Every day Poets & Writers Magazine scans the headlines—from publishing reports to academic announcements to literary dispatches—for all the news that creative writers need to know. Here are today’s stories:
At the New Yorker, Beenish Ahmed writes about the hundreds of poems that Chinese immigrants carved into the walls of Angel Island, the main immigration station of the American west coast, where Chinese laborers were detained following the Chinese Exclusion Act of 1882.
Brooklyn Magazine talks to Roxane Gay about her rise to literary stardom and her influence as both an editor and writer.
“Arts and cultural programming challenges, provokes and entertains; it enhances our lives. Eliminating the NEA would in essence eliminate investment by the American government in the curiosity and intelligence of its citizens.” Thomas P. Campbell, the director and chief executive of the Metropolitan Museum of Art in New York City, argues against abolishing the National Endowment for the Arts. (New York Times)
Lisa L. Hannett reviews Neil Gaiman’s new book, Norse Mythology, and the politics of retelling myths. (Atlantic)
“I always think I know the fate of my ideas but they sometimes end up in a place I couldn’t have imagined. It’s better to be surprised by your imagination than to be limited by it.” Poet and writer Jenny Zhang talks about process and audience in a micro-interview with Tin House Books.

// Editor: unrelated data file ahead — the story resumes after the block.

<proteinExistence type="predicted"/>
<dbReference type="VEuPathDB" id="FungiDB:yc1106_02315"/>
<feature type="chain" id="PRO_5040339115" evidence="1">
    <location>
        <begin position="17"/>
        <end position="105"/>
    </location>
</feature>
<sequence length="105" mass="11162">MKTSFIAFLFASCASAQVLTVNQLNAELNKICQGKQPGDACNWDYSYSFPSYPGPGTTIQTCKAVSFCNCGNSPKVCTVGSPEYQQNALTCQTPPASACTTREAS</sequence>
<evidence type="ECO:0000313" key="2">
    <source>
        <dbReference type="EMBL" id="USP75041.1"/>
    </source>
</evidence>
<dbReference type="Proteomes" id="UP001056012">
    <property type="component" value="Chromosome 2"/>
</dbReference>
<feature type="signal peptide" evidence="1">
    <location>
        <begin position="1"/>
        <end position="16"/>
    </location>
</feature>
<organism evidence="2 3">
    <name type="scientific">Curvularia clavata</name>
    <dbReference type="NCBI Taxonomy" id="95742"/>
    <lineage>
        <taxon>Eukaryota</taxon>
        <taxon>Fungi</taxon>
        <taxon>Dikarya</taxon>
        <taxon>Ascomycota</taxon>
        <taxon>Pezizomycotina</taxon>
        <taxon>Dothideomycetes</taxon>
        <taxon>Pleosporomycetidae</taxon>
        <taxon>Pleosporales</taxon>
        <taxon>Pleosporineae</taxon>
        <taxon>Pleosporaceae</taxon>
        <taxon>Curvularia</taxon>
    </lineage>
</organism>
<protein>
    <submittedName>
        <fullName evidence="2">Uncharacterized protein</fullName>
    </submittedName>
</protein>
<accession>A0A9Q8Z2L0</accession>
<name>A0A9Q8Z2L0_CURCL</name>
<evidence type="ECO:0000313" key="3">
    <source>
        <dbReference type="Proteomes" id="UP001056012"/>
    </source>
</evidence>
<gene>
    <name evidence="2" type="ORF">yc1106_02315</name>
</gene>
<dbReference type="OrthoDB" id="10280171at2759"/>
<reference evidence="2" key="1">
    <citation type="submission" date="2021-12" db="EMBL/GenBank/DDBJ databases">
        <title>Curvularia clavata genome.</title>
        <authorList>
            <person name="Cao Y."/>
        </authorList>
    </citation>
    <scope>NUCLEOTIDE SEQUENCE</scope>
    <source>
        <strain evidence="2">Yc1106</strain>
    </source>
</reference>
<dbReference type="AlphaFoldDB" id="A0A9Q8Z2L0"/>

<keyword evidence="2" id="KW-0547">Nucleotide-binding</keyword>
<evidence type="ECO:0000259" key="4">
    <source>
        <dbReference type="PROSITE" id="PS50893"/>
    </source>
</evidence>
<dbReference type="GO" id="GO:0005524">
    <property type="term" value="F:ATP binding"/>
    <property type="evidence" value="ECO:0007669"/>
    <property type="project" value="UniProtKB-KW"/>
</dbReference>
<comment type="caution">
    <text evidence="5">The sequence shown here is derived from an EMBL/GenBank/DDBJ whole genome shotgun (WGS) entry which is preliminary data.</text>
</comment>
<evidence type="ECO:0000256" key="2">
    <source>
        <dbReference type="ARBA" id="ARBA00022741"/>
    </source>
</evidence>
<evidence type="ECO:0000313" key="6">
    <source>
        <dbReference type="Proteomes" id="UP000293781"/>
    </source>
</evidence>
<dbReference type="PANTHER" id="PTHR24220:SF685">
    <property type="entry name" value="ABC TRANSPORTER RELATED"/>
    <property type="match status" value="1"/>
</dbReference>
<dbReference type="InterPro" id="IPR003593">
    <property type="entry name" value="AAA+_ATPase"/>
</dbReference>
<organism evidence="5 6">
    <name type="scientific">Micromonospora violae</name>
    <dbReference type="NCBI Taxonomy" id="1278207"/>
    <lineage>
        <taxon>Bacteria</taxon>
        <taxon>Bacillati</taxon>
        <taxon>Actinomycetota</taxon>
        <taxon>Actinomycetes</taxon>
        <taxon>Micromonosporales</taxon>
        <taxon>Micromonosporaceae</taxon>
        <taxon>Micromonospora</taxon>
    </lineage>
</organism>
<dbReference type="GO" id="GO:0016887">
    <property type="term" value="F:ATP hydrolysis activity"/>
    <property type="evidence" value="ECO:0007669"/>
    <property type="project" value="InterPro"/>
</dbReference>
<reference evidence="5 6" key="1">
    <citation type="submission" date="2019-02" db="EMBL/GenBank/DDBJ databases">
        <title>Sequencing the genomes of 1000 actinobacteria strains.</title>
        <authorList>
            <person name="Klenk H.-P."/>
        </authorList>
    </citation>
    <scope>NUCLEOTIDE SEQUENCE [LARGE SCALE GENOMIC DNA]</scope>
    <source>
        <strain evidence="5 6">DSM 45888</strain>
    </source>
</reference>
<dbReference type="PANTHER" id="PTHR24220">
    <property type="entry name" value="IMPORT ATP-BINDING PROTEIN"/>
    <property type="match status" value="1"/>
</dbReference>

The Los Angeles Times has announced the finalists for its annual book prizes, including Adam Haslett, Zadie Smith, Ishion Hutchinson, Jacqueline Woodson, and Emma Cline.
At the Times Literary Supplement, J. Michael Lennon reviews South and West, two notebooks written by Joan Didion in the 1970s that will be published by Knopf in two weeks. In the notebooks, Didion relates the travels and experiences that inspired her understandings of both U.S. regions. “In the South they are convinced that they have bloodied their place with history,” she wrote. “In the West we do not believe that anything we can do can bloody the land, or change it, or touch it.”
Pulitzer Prize–winning playwright Suzan-Lori Parks is adapting Richard Wright’s classic novel Native Son for film, with visual artist Rashid Johnson signed on to direct. (Flavorwire)